‘You and Me, all we want to be is lazy’

Of all the things that have begun to happen to me as I get older, increasing claustrophobia is my most concerning. Whenever I’m in a position where I can’t see a way out – whether an exit or an excuse – I start to get anxious and feel my heart rate increasing. More and more , I avoid social occasions, certainly if there is likely to be a large crowd: more recently I’ve begun to dread larger CPD events, especially ones where the ‘presenter’ asks the ‘audience’ to do some work.  I feel the same way when Bruce Springsteen turns his microphone to the audience: ‘No, Springsteen. YOU sing!’

That feeling is probably the reason why online learning appeals to me. I can read things when and where I want: there is no one with flipchart paper or a microphone to put me on the spot. And, to cap it all off, I don’t have to tell anyone who I am or where I’m from or what I hope to get from the day. Seriously? If you’re running a CPD day and have to ask that then there’s a problem. Indeed, if you’re an educational ‘consultant’ and need that reassurance then you really need to up your game. If you’re selling your product you should be clear what it is from the start.

But online learning is much more appealing to me. Sometimes. The comforting delight in knowing that you can give up at any time means that, for the most part, I give up at any time. Never finish things, I dip in to blogs and research papers and find books, and get about half way through them and give in, learning lots of little things along the way. And, knowing I don’t have to ‘feedback during plenary’, it is massively satisfying. But it’s different when you’re an adult. I’m not sure how I would have got on if I had something like ‘Flipped Learning’ when I was at school.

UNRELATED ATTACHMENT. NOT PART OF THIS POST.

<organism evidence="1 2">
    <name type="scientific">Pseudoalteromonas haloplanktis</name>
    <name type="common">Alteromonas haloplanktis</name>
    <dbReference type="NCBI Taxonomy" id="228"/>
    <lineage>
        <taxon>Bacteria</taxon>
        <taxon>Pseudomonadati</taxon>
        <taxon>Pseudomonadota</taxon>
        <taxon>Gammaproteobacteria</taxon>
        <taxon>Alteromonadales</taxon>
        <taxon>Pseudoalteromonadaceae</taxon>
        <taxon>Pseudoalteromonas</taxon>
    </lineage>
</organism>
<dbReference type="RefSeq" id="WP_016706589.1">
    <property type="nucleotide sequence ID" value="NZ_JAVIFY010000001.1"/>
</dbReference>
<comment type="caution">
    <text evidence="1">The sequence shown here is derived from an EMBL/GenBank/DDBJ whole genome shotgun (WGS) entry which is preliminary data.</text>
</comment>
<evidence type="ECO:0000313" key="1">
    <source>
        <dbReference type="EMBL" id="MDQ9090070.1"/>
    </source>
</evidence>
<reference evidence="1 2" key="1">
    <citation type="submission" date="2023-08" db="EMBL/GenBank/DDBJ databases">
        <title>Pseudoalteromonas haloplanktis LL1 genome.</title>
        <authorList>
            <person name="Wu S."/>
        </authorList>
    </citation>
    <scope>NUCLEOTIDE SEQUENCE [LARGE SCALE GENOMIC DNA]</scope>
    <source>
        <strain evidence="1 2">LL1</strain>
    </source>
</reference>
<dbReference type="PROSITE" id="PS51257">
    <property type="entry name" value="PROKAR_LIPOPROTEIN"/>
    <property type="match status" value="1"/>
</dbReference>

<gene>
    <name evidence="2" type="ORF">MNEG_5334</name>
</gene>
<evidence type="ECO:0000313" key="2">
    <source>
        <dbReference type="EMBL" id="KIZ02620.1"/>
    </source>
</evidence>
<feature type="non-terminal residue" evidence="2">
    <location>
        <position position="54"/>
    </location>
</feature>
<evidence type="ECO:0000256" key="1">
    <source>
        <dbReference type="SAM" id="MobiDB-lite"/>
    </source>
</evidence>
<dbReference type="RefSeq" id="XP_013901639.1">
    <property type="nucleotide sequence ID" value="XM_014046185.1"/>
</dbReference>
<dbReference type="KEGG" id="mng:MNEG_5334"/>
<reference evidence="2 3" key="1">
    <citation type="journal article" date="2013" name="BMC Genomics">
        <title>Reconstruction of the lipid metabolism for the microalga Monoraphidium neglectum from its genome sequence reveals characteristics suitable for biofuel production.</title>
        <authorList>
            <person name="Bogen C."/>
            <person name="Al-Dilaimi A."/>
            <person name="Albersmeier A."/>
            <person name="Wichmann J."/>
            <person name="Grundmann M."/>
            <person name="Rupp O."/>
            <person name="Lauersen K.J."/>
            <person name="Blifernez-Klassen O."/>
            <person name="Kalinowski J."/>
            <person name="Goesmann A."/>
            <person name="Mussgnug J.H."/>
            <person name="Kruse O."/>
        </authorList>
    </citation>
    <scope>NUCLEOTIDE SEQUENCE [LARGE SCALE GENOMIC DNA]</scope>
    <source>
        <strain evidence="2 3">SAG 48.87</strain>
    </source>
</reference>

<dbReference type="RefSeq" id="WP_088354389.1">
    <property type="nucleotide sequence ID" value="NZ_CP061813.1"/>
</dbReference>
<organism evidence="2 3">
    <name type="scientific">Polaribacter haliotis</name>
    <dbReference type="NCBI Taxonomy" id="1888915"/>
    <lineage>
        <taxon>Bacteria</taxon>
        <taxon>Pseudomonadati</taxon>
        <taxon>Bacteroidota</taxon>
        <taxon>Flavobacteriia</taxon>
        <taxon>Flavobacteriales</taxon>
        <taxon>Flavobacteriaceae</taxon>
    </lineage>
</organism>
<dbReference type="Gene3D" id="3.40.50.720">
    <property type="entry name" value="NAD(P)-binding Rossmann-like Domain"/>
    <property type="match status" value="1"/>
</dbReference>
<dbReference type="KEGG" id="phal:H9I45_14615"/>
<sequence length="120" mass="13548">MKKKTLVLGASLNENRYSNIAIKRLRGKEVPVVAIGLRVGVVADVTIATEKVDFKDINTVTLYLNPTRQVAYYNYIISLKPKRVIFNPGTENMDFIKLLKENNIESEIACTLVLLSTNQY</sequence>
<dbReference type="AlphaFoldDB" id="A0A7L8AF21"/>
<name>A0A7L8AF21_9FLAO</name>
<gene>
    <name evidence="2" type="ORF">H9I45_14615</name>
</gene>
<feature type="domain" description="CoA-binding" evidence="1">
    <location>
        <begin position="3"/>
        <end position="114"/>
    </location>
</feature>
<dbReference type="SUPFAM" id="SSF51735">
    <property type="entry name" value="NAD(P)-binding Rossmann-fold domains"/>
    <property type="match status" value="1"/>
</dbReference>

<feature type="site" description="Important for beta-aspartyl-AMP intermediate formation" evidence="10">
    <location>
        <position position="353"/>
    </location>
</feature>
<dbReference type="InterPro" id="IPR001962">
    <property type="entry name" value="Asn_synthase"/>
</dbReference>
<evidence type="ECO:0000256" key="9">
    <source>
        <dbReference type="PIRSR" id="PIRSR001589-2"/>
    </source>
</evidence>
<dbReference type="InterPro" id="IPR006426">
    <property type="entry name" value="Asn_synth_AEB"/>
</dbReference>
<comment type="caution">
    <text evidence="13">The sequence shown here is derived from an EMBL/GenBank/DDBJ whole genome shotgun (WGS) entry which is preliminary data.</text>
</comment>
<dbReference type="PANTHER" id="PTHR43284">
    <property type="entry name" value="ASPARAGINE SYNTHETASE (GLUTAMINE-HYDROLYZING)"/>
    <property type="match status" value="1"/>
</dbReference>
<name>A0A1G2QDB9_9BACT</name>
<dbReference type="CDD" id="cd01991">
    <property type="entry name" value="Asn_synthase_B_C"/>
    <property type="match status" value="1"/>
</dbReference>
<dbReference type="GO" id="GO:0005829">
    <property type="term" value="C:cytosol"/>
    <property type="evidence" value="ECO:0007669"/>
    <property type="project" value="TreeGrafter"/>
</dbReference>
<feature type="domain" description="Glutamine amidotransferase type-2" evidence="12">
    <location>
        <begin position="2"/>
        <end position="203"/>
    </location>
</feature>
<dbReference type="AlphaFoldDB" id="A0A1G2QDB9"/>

That tendency to give up is probably why these things won’t work for everyone in schools. It is in our nature to be lazy. As Daniel Willingham says in ‘Why Don’t Students Like School?’, ‘Humans don’t think very often because our brains are designed not for thought but for the avoidance of thought.’ Some of my students may love online learning; some may hate it; most, I think, would love the idea but never find the motivation to do it on their own. Flipped learning makes a lot of in correct assumptions about the willingness of children to work in their own time.

So, while crammed classrooms are probably claustrophobic for some kids, it really is the best way for us to teach a class of thirty. It’s not perfect by any means but I’m yet to be convinced that more ‘open’ approaches to learning can work for every child. We have a responsibility to those kids who needs us most, those disadvantaged by background, and new, untested strategies are often vanity projects. Teaching them well, in the best possible way, is our duty. Let’s not take risks with that.

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